I didn’t love my job, but I didn’t strongly dislike it either. As everywhere, it had its rainy Monday mornings when commuters were rushing through the Liverpool Station. Everyone seemed stressed out and unhappy about starting a new week in the City. However, as soon as I would get inside the office and make my coffee while chatting with colleagues, it didn’t seem that bad. ‘I can do it, I can get through another week, if I only survived Monday’ I would say to myself. There was also the thrill of headhunting, the constant buzz in the office, and a lot of laughs. Life was good and the closer to the weekend the better it was becoming. Around Wednesday, emails from my friends were starting to circulate as we were preparing for another fabulous weekend in London. It rarely happens that we are entirely happy or unhappy in our job, and I guess that makes any decision harder. When is the cutting off moment when we say: “I’m done with it and ready for a new role”? Once we have reached that stage another obstacle appears – we don’t have clarity on what we WANT.
I realized that what bothered me the most about my job was the fact that I didn’t feel challenged anymore. I didn’t want to live only for the weekend. I thought about moving to internal HR, as that was one of the most common “career transitions” for agency recruiters. I was also asking myself when was the last time I was happy at my job? The answer was three years ago, working as an executive search consultant in the energy sector. With that in mind, I was considering going back to the executive search. Then my boyfriend got a job offer in Beijing. We discussed three options: a long-distance relationship, me staying in London and trying to job hunt in Beijing, or finally quitting my job and relocating together. From a recruiter perspective, I knew that being in the right location could make a huge difference. Firstly, my CV with London and the UK number on it could go into the “bin folder” in a matter of seconds. Secondly, meeting hiring managers face to face is a small difference that makes the all the difference.
While discussing relocation, we also decided to get married. Three weeks later, on a Monday morning, I was rushing through Liverpool Station to work. I was going straight from the airport and I asked my manager if we could have a meeting. He knew I just came back from Las Vegas, he wasn’t particularly surprised about the marriage decision. However, he didn’t expect the news that I was now moving to Beijing.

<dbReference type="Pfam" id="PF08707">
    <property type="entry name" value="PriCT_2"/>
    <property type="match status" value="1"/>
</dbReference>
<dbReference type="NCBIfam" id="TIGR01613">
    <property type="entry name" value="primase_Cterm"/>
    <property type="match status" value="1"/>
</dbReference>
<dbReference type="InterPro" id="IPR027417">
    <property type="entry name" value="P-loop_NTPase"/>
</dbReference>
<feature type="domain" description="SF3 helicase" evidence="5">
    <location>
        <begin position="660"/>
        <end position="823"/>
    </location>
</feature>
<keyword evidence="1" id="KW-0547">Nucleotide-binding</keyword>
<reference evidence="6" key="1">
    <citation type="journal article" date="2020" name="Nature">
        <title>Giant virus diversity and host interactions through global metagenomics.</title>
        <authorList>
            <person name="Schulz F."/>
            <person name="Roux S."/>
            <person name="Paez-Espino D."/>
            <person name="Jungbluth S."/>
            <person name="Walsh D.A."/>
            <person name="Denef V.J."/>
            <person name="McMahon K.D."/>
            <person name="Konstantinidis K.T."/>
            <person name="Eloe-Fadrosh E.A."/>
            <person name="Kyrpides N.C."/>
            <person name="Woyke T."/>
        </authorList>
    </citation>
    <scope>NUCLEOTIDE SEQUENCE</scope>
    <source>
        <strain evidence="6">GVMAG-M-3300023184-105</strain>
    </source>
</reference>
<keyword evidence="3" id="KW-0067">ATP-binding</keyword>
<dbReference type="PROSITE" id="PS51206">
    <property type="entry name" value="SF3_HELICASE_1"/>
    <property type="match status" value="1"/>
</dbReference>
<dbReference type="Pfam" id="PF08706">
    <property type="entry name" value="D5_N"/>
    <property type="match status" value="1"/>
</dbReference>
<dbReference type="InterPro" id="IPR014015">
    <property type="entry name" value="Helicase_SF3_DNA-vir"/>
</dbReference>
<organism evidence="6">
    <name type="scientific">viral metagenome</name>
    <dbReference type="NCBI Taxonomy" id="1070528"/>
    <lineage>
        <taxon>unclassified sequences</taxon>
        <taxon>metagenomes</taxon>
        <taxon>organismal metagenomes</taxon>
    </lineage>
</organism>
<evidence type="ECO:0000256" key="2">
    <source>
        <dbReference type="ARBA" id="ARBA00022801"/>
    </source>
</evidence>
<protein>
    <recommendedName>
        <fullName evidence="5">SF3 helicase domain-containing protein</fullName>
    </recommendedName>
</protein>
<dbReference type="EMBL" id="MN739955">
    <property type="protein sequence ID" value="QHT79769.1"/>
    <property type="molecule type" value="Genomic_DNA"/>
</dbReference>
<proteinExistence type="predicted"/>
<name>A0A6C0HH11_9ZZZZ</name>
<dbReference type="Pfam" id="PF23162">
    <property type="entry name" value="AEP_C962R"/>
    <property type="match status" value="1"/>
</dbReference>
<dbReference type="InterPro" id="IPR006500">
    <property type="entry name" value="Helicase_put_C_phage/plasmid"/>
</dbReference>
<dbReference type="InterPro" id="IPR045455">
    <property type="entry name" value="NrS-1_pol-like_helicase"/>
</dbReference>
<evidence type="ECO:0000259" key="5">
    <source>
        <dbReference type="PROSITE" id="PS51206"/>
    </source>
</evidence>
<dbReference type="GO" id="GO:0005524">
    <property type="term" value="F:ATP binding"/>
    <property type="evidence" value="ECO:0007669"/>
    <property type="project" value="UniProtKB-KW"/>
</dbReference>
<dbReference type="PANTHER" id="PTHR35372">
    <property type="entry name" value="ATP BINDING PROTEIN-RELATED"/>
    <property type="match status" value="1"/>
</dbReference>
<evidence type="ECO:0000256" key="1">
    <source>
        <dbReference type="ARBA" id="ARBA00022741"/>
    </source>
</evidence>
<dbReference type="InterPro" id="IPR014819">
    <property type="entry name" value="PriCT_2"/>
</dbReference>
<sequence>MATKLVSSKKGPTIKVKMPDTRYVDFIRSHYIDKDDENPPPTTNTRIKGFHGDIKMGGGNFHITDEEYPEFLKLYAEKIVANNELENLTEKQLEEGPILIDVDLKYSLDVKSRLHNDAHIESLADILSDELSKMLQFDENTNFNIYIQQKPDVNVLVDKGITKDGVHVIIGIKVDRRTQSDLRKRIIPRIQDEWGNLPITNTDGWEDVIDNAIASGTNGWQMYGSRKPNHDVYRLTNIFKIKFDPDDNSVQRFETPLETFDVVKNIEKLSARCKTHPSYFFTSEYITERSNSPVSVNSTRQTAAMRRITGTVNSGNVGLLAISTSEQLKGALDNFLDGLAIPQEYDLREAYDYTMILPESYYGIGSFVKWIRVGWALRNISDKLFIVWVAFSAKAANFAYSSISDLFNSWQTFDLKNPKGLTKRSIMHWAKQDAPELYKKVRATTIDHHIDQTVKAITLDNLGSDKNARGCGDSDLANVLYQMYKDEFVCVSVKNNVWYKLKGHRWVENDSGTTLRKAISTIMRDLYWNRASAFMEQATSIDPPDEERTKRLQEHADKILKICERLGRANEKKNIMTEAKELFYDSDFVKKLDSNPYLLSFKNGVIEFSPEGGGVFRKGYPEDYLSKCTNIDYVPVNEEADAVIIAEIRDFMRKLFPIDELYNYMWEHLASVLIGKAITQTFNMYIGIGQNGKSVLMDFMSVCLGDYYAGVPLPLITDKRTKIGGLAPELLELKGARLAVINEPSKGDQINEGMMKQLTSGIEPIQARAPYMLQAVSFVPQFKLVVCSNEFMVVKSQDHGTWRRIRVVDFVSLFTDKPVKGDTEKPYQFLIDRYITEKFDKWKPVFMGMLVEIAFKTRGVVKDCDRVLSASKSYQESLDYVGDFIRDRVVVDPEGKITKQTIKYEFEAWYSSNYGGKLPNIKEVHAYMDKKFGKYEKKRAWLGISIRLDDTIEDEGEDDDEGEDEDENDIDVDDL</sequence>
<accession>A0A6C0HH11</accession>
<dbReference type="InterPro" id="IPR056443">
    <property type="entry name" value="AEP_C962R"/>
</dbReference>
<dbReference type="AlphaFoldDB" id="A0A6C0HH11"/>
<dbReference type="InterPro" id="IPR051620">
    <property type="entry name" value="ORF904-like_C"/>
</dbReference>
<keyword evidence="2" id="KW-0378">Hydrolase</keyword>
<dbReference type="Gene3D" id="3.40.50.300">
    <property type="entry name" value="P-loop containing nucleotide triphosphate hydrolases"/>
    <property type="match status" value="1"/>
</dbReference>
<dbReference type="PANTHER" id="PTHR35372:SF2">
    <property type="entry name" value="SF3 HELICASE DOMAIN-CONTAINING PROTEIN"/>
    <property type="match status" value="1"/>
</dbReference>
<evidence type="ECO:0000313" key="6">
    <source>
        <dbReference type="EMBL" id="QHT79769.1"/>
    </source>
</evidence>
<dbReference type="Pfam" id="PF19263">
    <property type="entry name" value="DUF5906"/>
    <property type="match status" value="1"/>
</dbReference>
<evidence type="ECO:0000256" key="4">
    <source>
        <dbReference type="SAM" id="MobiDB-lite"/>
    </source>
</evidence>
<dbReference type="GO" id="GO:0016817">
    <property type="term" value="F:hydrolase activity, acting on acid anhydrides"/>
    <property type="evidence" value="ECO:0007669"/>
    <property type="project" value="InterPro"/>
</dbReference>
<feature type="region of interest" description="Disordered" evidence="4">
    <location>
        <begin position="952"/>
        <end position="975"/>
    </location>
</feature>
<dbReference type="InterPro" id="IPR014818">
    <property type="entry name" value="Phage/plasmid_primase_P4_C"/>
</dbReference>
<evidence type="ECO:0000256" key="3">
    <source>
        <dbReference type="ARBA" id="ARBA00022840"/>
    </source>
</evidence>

I was moving to a country that I haven’t visited before. I didn’t know anyone there and I didn’t speak the language. A country that scores at the top of the most difficult places to live and work in the world. The goal was to find a new career path and I was excited about it, especially about the fact that everything was going to be different.
What happened in China?
Originally from Sweden, Elsa Medin relocated to Shanghai four years ago to study Chinese. She decided to stay in China and did her bachelor degree in international business. With her motto being “If I cannot find the path, I will create it!” she launched Spare Leash right after graduation. Elsa has a dog named Betsy, a schnauzer adopted in Shanghai in October 2016. She also fosters dogs.
Erin Leigh studied public relations, advertising and applied communication at Western Michigan University. She came to China after graduating from college. She has been living in Shanghai for over five years, working in PR and marketing, before co-founding Spare Leash. Erin has Oliver (labrador mix), Betty (mini schnauzer), and Max (terrier mix). They used to be foster animals, but she ended up adopting them. Erin usually fosters one more dog every month. She also rescues kittens; she bottle-feeds them and looks after them while searching for adopters.
Spare Leash is dedicated to making life easier for pets and pet owners by providing loving and trustworthy pet sitters in Shanghai. Their services are safe, reliable and cage free. The company was founded in Shanghai, in 2016. In the same year, Spare Leash was awarded by Time Out Love Shanghai for Lifestyle Service of the Year.
How Spare Leash started?
Elsa: It began in 2016 when I wanted to adopt a dog from the street in Shanghai. I was still a student, and I was going traveling for a whole month. None of my friends could take care of him. Finally, I didn’t adopt this dog. However, I started to think how we can all help each other looking after pets when we travel. I had an idea, and I spent a few months thinking about Spare Leash and how I can make that happen. I had mutual friends with Erin. She was facilitating pets’ adoptions in Shanghai.
Erin: One day, Elsa texted me out of the blue, saying: “I need to talk to you. Meet me for lunch”. We met at one of my favorite restaurants, Kommune. Elsa told me about her idea. It was also a part of her university project.
Elsa: I had a class called Entrepreneurship, and that’s how I started to look at it from a business perspective. My initial idea was a pet hotel, but I wasn’t 100% happy with that and kept on brainstorming. I went to Australia for a month, and because I didn’t adopt the dog, I was thinking about it during the whole trip. I was doing my research, writing down my ideas and a business plan. When I came back, I met Erin.
Erin: Elsa nearly had a business plan and the avenue laid out, as well as the name and the logo. Right away I said: YES. The very next day we were in my living room, my three dogs were running around, and we were starting the business. It was around early April. I had just quit my job in PR.
Elsa: I was in the last semester of my Bachelor’s degree majoring in business. I had in my final exams. My final thesis was about the WeChat business, so I was going to many business events and learning from hands-on entrepreneurs.